This monster of an exam is nothing short of a hat trick. Truly. Day one lulls you in, and if you feel good about your performance, it’s almost like the Bar tees you up for a spectacular tumble downhill on Day numero dos. But Day three? Friends, Day 3 of the Texas Bar exam is the State’s Legal pièce de résistance

Day three is the Texas essays. If you’re not afraid, you should be. The sheer amount of law covered on these 12 (yes, twelve) essays is behemoth. I worried about this part of the exam. I kept thinking I wasn’t prepared, and there was just no way I would ever feel prepared. Without an eidetic memory, there’s just no way to guarantee you’ll memorize everything on each essay. Plus, sometimes your brain just freezes. Mine stuttered in the middle of typing a Business Associations essay and – I swear to you – I knew what I wanted to say, but suddenly experienced this Broca’s aphasia of sorts and typed “It’s a special suit, only a shareholder can file…” and that was it. I got frustrated and wasted several precious seconds just praying I would remember the freaking legal term. By the time I got through the last subpart of this particular question, I remembered the term: derivative.

I’m not going to lie. In the midst of my freakout, I prayed. Full on Our Father + Hail Mary because I couldn’t think of anything else to do and the image of my grandparents praying over me via face time on Monday was the only calming thing I could think of. If you’re prepping for the Bar in February, I strongly encourage you to have one thing, just one, that will instantly calm you. This exam pushes your brain to the brink of its limits, and then teases you to push yourself just a bit further. There are exceptions that I laughed about knowing because my brain was saying, “yes girl. Type that answer.” But really, my inner voice was questioning where the hell that knowledge was coming from. Turns out – because, yes, I sure as hell checked my answers when I went back to my hotel after submitting the exam – those ‘shots in the dark’ I thought I was taking, were 100% accurate. It’s amazing how much knowledge your brain can store in three years + 8 weeks of busting ass and studying.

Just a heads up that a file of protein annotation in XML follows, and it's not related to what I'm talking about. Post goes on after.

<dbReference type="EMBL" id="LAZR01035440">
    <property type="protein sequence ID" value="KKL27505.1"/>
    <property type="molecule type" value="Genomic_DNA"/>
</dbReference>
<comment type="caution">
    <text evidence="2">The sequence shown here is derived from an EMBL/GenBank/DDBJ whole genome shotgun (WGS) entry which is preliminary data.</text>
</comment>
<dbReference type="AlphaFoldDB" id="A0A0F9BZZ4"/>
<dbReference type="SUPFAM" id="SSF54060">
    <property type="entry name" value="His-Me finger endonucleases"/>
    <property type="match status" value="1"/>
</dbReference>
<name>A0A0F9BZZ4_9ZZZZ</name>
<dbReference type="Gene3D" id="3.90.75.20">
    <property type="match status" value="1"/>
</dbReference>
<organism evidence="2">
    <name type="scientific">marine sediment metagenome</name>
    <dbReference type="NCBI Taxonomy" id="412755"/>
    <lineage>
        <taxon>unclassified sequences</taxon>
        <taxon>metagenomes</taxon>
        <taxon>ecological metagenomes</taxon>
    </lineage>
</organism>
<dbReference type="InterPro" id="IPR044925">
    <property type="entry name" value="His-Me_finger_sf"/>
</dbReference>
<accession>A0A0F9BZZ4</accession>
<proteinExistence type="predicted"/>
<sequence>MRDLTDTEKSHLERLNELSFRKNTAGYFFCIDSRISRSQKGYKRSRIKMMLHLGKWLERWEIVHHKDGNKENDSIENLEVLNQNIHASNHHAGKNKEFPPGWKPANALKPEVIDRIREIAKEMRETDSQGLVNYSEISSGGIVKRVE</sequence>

Day three was stressful, but not nearly as terrible as Day 2. Multiple choice questions, especially on legal topics, are the shittiest way to test your knowledge of the law. I absolutely loathed giving multiple choice questions when I was teaching, and I detest them even more as a student. Give me a chance to apply myself any day. I felt much more in my element on day 3 and, if you’re a stronger writer, I imagine you’d be in the same boat.

In addition to making it through the Bar exam, I witnessed someone begin the process of tanking her legal career. Let me tell you – the Board of Law Examiners is not here to deal with your bullshit. They are tasked with ensuring that people who pass the Bar are, in fact, able to competently serve the legal community. So, when they tell you not to bring in study materials, effectively violating the honor pledge, they REALLY mean it. After three years of law school, on top of the undergraduate (and possibly master’s degree) you’ve earned, you should be well versed in exam etiquette. A student broke the rules and likely lost her Bar card in the process. Word to the wise: don’t be that student. Put the time in and study, hard. There’s no reason to attempt to cheat your way through this test. Like I said, there’s just too much damn material. Study it and do your absolute best. Don’t be the idiot who tries to cheat and loses their chance at a Bar card.

Just don’t do that.

Now that the Bar is over — as I write this advice from my airplane seat, a mere 3 hours after finishing my exam — do your best to stop thinking about the exam. I know, it’s really hard to do. But, try nonetheless. Enjoy spending a few days doing something you love. Take a trip (I wrangled 10 friends and we’re headed to New Orleans for the weekend), or lounge by the pool. Hell, spend time with your family and all the individuals you ignored this summer to study. Check in on those who encouraged you and supported you these past ten weeks. Do something that makes you happy.

You’ve earned this time. You can get back to working, clerking, or whatever you plan to do while waiting for results (which, ever so rudely do not get released until November). Let’s hope for passing scores and the opportunity to clink champagne flutes in a few months, friends!